11. The method of claim 1, wherein the width of blur for the first, second, third, and fourth images are determined by at least a distance in pixels and the corresponding edges are identified based on a change of pixel values and a direction of the change at the corresponding edges.
12. The camera of claim 10, wherein the first, second, third, and fourth, set of parameters each include at least one of a focus position, an aperture, or a zoom.
13. The camera of claim 10, wherein the controller is further configured such that performing the automatic focusing further includes:
obtaining a fifth image of the object employing a fifth set of parameters, wherein the fifth set of parameters are based, at least in part, on the second estimate;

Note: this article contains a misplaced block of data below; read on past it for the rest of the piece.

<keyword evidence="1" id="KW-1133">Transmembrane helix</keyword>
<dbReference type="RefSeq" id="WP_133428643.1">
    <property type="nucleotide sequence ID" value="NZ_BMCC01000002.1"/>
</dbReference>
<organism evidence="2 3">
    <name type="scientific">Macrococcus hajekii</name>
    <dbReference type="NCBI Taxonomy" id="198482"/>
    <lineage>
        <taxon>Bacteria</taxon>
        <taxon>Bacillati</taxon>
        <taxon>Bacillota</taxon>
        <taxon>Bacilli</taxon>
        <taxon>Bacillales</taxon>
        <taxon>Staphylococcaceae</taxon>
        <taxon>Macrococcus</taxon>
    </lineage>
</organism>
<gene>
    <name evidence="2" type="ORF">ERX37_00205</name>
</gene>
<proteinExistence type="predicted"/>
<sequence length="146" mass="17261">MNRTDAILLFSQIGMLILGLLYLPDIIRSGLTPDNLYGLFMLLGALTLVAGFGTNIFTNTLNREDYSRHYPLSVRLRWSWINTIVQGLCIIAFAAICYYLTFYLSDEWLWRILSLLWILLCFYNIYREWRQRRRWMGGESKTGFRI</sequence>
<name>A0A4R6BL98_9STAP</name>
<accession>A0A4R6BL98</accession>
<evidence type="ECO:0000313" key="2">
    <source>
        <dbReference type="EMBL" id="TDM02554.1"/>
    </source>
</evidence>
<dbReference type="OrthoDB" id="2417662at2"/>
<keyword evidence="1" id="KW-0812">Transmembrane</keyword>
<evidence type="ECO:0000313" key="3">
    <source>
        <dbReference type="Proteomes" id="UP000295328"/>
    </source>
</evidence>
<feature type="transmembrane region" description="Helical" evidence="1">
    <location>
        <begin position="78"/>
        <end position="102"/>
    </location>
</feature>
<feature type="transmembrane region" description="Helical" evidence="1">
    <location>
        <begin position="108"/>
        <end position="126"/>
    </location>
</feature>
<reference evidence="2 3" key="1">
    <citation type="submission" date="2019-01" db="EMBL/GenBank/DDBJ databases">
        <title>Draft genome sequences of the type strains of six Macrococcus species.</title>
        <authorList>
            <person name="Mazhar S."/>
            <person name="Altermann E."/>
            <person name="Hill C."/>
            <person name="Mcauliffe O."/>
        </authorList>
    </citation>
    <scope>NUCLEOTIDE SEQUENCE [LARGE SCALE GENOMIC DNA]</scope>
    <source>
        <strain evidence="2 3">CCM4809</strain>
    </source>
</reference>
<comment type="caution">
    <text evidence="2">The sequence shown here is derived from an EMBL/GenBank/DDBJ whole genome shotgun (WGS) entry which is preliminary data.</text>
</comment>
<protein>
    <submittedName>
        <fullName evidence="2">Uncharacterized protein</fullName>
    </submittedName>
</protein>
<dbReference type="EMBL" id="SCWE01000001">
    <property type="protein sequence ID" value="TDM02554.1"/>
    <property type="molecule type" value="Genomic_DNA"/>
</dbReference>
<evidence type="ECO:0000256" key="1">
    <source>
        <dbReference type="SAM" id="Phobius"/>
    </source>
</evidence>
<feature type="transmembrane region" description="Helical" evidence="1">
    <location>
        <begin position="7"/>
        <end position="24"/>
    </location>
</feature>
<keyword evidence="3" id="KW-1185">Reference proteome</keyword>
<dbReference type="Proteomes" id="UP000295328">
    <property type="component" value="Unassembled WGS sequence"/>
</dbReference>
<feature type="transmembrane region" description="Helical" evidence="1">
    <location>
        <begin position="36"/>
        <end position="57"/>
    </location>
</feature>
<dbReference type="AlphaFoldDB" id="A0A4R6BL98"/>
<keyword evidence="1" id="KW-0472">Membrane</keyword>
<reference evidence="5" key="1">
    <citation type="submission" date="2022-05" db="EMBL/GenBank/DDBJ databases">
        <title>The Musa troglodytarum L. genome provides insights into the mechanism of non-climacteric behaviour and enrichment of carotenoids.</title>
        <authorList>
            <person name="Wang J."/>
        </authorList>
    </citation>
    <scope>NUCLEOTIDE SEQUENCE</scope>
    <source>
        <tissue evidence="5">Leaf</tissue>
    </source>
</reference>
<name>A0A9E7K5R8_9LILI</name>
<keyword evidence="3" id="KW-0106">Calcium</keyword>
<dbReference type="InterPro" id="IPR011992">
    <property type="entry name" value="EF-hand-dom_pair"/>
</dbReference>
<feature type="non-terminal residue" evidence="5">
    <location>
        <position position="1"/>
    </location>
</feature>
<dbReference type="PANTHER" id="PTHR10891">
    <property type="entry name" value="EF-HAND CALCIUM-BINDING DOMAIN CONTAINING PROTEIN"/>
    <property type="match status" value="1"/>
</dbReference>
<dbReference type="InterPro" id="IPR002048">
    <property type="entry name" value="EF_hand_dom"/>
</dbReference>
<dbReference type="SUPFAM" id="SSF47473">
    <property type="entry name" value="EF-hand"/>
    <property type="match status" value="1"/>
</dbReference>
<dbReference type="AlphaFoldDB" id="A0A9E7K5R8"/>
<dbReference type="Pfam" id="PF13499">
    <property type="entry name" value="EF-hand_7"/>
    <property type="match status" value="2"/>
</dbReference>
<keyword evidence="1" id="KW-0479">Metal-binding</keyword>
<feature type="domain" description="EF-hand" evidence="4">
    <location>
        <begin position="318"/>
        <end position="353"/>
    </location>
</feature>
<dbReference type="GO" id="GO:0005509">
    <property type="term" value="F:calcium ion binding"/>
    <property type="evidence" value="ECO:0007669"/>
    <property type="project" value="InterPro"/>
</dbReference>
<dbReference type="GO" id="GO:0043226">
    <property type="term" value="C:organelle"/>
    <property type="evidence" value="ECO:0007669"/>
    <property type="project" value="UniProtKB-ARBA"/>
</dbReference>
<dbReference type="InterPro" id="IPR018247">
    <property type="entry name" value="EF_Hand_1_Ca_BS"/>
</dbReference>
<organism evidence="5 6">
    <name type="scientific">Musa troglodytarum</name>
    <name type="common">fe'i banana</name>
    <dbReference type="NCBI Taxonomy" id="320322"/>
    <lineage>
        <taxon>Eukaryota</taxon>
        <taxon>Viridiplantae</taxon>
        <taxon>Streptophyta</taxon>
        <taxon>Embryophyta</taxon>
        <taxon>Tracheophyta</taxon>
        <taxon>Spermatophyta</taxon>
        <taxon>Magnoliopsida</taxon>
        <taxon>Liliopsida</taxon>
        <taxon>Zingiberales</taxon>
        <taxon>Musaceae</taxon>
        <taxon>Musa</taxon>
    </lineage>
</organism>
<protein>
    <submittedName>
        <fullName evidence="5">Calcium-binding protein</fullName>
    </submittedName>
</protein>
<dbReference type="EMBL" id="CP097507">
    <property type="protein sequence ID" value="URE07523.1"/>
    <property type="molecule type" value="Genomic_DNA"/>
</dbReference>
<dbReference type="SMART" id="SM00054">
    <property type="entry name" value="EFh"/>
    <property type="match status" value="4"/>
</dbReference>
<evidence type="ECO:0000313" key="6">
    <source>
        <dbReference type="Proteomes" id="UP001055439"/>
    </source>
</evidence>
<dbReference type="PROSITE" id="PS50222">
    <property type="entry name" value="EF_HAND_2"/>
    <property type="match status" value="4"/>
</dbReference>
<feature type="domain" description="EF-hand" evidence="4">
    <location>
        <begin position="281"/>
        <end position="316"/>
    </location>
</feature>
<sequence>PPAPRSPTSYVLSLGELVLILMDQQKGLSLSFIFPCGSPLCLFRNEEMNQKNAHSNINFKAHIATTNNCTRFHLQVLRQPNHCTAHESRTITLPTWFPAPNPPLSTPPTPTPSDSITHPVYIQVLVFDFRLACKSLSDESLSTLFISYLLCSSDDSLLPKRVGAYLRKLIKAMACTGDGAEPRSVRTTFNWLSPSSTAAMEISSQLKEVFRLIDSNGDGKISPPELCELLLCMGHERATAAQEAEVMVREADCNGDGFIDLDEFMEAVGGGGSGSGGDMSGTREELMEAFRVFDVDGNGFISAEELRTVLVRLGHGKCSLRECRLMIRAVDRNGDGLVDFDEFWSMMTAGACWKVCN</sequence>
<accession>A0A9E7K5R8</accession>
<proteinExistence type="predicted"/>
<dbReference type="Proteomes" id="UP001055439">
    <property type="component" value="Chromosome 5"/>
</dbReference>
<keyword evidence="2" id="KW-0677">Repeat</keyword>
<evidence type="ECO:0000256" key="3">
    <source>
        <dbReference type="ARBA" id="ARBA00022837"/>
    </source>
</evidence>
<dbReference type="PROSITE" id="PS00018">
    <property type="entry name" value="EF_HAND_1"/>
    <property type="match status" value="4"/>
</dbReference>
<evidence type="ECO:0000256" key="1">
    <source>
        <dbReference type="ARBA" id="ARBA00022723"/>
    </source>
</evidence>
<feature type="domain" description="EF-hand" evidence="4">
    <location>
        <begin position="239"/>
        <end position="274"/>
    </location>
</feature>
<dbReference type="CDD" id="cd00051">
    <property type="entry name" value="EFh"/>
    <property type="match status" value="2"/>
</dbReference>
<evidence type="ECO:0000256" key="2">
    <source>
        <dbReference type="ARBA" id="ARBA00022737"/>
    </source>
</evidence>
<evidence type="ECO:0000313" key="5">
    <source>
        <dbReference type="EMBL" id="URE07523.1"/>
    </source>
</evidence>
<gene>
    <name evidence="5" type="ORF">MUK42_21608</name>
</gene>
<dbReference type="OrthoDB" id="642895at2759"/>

obtaining a sixth image of the object employing a sixth set of parameters, wherein the sixth set of parameters are based, at least in part, on the second estimate; and
generate a third estimate of the distance from the camera to the object such that the third estimate is obtained from at least the fifth image and the sixth image using depth-from-defocus.
14. The camera of claim 10, wherein the controller is further configured such that generating the first estimate using depth-from-defocus includes:
calculating a gradient of a portion of the first image that is common, to the first and second images;
determining the maximum gradient of the portion of the first image based on the calculated gradient of the portion of the first image;
calculating a gradient of a portion of the second image that is common to the first and second images;